The Tom Story in Mudbound Essay

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The Tom Story

Both Mudbound (2017) and Detroit (2017) seem to mobilize “the Tom story” in ways that seem significantly interesting and different to me. Neither film, for instance, really makes the viewer feel a kind of self-righteousness from a distance—at least not in the way that Williams describes occurs in To Kill a Mockingbird. In the novel, the reader can comfortably shake the head at the treatment of the innocent black man. In the film Mudbound and the film Detroit, the viewer is really too caught up in the horror and the nightmare of what is happening in the moment to be able to feel self-righteous about how he would have handled it differently. There is no distance in the watching of the films. The action is too immediate and the viewer too wrapped up in the unfolding of the drama for “the Tom story” to really have an effect—and that is mainly because of the nature of the medium. Film makes the viewer into a passive participant of the action. In a novel, on the other hand, the reader is an active participant: the work does not go on without the reader’s permission, who can set the book down at any moment, stop and think about a scene, and continue on. A film will simply keep playing even if the viewer slips into a meditation on events. Rather, when watching the films, the viewer is left with a sense of pity and fear—essentially the feelings of what Aristotle (1970) claimed made for good tragedy.

The films do, however, utilize the concept of “the Tom story” in their own ways and interweave them into the story lines so that the characters themselves are left to deal with the reality of how they might have handled things differently.
In Mudbound, the white Jamie is forced to choose the punishment delivered to the black Ronsel, and in Detroit, the black Dismukes is forced to see the white Krauss go unpunished for his role in abuses at the Algiers. In both films, the essence of “the Tom story”—the feeling of audience-jury condemning the racial injustice is felt—but only because in the films the audience is invited to share in this feeling with the two main characters—Jamie and Dismukes. Jamie smothers Pappy to death in revenge for his brutal attack on Ronsel and Dismukes confronts that deviant Krauss after the trial. Neither action is really satisfactory: Jamie goes on to leave his family in disgust and Dismukes goes on to try to escape the racism of the city by going back to the suburbs to be a security guard in anonymity. The audience is invited to shake their heads collectively at the racism that continues to exist in the world—but only once the action has concluded and the audience is able to catch its breath.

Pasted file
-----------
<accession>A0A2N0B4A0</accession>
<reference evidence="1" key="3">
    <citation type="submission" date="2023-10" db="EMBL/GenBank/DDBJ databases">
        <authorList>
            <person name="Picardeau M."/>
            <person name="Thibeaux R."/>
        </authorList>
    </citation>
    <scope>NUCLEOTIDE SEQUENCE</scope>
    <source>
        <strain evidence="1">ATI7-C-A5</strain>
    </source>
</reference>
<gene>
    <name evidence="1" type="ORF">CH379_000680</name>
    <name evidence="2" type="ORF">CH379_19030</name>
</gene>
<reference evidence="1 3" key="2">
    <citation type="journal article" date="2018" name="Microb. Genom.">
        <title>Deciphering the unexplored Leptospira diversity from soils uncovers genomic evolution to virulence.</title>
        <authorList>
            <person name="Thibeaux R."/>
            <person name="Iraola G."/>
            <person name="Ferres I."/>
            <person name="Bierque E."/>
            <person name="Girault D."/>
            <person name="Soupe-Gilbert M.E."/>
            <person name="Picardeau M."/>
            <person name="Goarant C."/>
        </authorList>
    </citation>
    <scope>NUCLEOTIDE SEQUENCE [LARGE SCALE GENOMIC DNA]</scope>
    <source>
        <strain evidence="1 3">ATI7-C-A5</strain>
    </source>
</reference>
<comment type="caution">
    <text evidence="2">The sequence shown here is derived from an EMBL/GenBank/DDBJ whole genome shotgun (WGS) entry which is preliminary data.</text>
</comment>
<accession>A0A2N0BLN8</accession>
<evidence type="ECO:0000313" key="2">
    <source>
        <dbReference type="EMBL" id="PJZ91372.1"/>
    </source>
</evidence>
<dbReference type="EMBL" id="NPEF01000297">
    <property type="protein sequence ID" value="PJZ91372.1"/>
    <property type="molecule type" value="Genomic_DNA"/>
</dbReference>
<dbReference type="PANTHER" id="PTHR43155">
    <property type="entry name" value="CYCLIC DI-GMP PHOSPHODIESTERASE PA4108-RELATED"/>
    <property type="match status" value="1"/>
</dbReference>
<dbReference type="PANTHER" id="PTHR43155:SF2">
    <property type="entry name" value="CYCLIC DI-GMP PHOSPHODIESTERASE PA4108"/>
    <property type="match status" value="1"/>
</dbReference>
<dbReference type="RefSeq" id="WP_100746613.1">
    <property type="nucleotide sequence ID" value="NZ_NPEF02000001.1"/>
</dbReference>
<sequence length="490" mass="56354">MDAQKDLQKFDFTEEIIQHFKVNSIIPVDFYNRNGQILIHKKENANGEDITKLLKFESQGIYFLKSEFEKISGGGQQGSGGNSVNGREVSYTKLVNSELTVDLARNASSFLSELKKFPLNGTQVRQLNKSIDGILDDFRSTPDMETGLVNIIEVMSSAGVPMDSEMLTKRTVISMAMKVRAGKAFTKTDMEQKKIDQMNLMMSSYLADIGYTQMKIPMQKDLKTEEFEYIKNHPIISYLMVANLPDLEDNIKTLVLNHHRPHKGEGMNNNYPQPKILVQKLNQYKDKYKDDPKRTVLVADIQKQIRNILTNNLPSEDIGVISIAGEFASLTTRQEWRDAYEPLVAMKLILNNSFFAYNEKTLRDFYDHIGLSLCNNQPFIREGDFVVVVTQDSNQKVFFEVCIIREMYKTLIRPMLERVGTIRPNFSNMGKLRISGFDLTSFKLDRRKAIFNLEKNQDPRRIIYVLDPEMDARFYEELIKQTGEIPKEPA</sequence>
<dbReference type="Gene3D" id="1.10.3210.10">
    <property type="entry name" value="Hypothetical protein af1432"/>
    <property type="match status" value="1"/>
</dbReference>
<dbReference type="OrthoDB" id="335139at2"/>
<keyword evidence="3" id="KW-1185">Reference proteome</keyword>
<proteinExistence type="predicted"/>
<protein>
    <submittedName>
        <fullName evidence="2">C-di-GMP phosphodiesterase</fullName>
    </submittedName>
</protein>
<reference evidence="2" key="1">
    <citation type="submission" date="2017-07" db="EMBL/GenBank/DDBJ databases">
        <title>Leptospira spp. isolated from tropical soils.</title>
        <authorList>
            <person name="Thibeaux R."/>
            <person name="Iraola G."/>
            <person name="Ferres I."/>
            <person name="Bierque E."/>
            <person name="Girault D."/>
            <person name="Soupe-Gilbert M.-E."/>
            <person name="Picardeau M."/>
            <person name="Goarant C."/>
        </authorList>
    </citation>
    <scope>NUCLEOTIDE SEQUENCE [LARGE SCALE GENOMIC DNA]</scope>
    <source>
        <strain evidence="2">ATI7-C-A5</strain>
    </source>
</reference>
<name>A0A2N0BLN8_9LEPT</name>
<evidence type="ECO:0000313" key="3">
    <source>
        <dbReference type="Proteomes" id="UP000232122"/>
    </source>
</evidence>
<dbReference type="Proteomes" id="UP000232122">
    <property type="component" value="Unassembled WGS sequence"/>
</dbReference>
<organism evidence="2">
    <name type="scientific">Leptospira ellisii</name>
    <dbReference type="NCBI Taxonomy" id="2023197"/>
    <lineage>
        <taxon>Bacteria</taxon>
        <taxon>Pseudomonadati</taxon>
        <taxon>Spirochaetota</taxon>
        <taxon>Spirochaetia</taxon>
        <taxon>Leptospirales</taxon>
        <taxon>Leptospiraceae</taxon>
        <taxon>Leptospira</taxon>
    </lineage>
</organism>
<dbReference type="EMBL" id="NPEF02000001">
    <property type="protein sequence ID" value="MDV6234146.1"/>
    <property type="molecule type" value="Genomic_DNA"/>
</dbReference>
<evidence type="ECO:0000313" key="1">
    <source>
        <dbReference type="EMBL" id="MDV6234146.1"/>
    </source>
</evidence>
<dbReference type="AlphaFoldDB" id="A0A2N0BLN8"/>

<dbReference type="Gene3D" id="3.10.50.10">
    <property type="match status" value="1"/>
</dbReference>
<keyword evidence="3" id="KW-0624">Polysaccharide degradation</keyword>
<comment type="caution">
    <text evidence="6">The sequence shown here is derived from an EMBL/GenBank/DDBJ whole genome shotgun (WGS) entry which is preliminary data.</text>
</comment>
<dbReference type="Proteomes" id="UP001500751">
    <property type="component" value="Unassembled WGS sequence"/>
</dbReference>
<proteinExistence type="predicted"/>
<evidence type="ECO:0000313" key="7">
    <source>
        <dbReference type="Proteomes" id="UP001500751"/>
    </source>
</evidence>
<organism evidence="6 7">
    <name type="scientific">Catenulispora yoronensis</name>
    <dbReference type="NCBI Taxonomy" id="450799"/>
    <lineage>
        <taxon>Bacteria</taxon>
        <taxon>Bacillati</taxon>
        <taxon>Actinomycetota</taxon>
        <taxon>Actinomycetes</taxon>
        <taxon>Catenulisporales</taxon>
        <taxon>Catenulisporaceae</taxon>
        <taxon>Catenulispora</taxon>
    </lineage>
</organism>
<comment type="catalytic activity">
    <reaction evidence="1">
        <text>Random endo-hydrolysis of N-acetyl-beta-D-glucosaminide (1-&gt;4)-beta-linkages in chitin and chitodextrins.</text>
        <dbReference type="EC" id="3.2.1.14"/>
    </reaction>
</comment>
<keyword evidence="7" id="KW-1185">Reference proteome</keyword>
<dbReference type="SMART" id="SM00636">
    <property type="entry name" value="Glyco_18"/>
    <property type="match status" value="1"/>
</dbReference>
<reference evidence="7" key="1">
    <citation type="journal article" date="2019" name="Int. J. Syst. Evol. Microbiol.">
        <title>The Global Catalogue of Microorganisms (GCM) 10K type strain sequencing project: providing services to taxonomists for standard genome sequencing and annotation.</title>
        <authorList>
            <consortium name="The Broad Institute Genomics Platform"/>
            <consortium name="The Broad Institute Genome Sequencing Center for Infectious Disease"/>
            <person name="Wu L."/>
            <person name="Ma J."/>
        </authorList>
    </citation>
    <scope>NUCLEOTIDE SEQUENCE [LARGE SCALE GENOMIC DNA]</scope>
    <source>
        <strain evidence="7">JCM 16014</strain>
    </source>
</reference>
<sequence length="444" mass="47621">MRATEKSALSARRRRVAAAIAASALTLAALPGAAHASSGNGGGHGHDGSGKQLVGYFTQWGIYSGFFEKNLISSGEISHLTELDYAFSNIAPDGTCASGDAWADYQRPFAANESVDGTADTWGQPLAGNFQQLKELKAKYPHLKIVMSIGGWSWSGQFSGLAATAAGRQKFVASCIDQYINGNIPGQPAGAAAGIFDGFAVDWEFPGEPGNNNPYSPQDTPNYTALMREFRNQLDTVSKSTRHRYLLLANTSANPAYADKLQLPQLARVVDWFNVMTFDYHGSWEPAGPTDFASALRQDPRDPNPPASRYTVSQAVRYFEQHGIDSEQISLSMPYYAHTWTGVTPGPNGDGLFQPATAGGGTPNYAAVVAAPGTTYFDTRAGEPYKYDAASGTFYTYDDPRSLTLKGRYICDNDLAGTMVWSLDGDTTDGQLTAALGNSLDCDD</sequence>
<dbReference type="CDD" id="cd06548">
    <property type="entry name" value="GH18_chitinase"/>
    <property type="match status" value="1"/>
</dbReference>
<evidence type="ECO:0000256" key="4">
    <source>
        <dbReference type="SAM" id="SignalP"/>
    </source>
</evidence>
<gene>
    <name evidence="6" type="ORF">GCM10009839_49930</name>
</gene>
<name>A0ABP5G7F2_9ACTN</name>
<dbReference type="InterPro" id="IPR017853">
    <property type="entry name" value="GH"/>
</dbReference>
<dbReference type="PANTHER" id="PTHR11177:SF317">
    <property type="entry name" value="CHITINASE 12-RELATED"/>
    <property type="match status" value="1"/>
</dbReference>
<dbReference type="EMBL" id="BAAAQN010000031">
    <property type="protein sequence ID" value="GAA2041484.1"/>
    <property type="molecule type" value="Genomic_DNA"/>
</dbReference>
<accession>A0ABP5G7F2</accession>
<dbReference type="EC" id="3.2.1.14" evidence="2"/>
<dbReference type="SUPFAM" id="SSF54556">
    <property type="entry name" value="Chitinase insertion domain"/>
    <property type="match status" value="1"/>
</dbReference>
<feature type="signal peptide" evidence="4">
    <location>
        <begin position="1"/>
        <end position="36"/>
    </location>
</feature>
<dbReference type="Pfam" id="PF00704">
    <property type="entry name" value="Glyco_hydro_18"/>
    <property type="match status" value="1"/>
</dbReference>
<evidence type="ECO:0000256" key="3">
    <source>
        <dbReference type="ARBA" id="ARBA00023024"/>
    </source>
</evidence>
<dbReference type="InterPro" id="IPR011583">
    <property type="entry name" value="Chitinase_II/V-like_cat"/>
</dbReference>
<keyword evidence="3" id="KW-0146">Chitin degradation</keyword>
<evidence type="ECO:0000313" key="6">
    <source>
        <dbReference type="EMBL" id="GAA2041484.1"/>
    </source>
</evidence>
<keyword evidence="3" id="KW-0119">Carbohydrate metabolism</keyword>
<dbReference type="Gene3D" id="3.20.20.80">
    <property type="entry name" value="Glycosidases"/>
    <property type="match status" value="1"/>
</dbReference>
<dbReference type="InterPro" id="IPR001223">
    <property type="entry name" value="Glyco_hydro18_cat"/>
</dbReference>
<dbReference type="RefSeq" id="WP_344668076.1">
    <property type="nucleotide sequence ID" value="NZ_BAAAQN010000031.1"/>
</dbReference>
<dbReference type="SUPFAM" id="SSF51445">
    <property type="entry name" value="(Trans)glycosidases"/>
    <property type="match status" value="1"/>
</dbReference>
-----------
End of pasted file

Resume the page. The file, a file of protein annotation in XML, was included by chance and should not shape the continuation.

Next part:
While both films also depict events that occurred decades ago and can thus be viewed safely from a distance, from the vantage point of the 21st century where the audience can look back at the way people behaved in the past and feel that now things….....

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Aristotle. (1970). Poetics. (trans. by Gerald Else). MI: University of Michigan Press.

Meer, N., & Nayak, A. (2015). Race ends where? Race, racism and contemporary sociology. Sociology, 49(6), NP3-NP20.

Rapping, J. A. (2015). It\'s a Sin to Kill a Mockingbird: The Need for Idealism in the Legal Profession. Mich. L. Rev., 114, 847.

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